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The Circus Spectacular That Spawned American Giantism

How the “Greatest Show on Earth” Enthralled Small-Town Crowds and Inspired Shopping Malls

A promotional poster for the Barnum and Bailey circus, dating to around 1895, offered audiences a sneak peek of the menagerie tent.

By Janet M. Davis
March 17, 2017

When Barnum and Bailey’s “Greatest Show on Earth” rolled into American towns in the 1880s, daily life abruptly stopped. Months before the show arrived, an advance team saturated the surrounding region with brilliantly colored lithographs of the extraordinary: elephants, bearded ladies, clowns, tigers, acrobats, and trick riders.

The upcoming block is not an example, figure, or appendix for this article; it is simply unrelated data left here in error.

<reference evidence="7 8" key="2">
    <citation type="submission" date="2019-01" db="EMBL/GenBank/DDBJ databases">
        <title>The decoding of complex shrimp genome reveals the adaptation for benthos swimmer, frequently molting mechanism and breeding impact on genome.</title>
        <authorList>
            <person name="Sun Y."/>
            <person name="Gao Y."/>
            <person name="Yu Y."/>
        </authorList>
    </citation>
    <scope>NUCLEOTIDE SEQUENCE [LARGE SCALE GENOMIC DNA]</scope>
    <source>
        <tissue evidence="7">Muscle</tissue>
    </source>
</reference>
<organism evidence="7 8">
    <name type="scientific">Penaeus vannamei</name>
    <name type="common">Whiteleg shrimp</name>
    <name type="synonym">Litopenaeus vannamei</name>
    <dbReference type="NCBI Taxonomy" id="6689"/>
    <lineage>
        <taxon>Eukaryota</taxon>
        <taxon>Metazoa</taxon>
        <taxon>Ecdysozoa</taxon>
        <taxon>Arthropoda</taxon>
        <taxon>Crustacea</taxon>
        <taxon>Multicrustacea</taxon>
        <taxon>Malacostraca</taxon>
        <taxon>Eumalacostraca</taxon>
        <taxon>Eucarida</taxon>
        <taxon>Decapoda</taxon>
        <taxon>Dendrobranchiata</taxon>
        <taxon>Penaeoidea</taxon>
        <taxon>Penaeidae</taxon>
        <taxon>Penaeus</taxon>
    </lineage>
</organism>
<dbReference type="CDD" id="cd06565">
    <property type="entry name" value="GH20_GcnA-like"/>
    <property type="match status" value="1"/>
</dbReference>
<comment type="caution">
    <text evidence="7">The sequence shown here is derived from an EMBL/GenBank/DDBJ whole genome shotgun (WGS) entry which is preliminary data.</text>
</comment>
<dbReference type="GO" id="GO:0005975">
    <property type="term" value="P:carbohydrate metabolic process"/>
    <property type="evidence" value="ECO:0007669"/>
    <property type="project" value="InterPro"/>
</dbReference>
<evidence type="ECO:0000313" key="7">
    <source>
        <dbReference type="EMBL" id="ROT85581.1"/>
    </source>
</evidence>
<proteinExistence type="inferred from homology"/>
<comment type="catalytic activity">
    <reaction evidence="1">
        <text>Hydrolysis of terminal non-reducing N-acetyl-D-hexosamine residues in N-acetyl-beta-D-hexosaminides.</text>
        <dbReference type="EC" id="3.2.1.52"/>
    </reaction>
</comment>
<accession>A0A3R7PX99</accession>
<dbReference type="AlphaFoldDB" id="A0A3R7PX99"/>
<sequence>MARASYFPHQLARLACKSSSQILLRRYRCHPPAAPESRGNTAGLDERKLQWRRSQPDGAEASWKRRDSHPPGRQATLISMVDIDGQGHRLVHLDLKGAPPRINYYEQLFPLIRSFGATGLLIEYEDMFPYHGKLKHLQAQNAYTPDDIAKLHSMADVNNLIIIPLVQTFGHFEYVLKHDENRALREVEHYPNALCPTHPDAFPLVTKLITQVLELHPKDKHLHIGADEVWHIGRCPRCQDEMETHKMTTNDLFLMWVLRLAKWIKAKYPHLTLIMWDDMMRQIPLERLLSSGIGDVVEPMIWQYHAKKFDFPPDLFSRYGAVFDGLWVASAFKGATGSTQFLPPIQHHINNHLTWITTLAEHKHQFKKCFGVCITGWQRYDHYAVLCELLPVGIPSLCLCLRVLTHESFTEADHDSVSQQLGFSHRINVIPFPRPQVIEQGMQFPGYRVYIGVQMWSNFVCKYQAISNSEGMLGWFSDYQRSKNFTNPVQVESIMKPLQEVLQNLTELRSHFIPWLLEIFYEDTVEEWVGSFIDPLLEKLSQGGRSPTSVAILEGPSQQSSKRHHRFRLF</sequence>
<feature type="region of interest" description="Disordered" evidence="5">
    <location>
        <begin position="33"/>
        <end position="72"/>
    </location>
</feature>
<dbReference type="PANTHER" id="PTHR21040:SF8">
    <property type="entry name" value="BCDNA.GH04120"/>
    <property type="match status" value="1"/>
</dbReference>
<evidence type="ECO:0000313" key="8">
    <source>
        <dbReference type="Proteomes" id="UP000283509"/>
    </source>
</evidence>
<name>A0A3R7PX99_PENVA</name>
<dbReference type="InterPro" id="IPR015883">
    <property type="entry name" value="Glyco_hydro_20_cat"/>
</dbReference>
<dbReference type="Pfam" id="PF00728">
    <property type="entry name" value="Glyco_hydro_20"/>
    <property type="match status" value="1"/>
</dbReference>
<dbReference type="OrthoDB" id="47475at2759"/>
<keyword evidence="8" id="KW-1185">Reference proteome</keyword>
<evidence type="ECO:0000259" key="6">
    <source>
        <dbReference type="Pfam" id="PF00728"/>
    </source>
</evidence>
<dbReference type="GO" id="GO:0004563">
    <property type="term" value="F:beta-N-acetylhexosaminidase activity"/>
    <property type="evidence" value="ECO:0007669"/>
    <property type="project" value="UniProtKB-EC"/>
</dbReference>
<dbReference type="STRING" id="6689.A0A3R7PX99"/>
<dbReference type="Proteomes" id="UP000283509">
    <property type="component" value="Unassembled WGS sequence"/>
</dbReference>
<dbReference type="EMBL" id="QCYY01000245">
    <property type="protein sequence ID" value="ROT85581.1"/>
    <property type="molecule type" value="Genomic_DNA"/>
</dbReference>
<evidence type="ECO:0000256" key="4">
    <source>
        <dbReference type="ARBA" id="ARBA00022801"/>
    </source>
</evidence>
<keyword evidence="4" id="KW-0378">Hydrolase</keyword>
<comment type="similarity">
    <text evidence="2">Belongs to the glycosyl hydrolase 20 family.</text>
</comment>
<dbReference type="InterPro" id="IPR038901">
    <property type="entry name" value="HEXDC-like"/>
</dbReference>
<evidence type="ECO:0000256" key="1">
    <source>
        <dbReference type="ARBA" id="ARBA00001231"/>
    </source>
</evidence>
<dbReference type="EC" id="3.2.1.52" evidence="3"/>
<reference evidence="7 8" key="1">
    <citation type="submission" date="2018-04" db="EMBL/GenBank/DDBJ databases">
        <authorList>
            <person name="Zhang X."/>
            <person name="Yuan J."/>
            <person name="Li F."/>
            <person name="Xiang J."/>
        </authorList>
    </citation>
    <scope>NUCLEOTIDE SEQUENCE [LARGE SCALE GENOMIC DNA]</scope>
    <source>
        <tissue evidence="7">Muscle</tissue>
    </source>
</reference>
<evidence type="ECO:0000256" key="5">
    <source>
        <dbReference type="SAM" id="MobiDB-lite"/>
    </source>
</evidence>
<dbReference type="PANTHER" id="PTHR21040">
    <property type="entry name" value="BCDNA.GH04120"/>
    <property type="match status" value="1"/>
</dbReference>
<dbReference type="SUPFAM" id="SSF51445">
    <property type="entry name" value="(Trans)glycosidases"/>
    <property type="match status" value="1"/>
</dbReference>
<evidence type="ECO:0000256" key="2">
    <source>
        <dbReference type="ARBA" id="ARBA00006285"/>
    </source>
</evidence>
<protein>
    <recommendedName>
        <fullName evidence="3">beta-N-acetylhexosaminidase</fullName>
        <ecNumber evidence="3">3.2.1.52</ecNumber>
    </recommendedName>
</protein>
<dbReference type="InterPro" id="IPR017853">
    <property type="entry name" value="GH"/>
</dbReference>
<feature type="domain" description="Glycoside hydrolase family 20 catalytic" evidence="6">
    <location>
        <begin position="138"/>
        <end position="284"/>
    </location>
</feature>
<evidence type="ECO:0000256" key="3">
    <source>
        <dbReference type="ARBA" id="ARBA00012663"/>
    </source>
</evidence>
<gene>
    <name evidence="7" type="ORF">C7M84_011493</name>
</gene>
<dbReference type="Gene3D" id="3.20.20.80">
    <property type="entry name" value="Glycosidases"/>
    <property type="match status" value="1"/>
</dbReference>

On “Circus Day” (as it was known), huge crowds gathered to observe the predawn arrival of “herds and droves” of camels, zebras, and other exotic animals—the spoils of European colonialism. Families witnessed the …

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Places

The Monster That Stoked Americans’ Devotion to Faith Over Science

How a New York Farmer's Elaborate Hoax "Proved" Giants Roamed the Earth

feder-on-cardiff-giant-lead

By Ken Feder
October 27, 2016

One Sunday afternoon in October of 1869, Stubb Newell, a farmer in upstate New York, invited his neighbors over to view the remarkable discovery he made while digging a well on his Cardiff farm. When they arrived, he showed them the body of a ten-foot-tall “petrified” man, lying at the bottom of a shallow pit where Newell had instructed workmen to dig.

The giant was a magnificent sight: A stone man naked in repose, seemingly at peace. It could hardly have …

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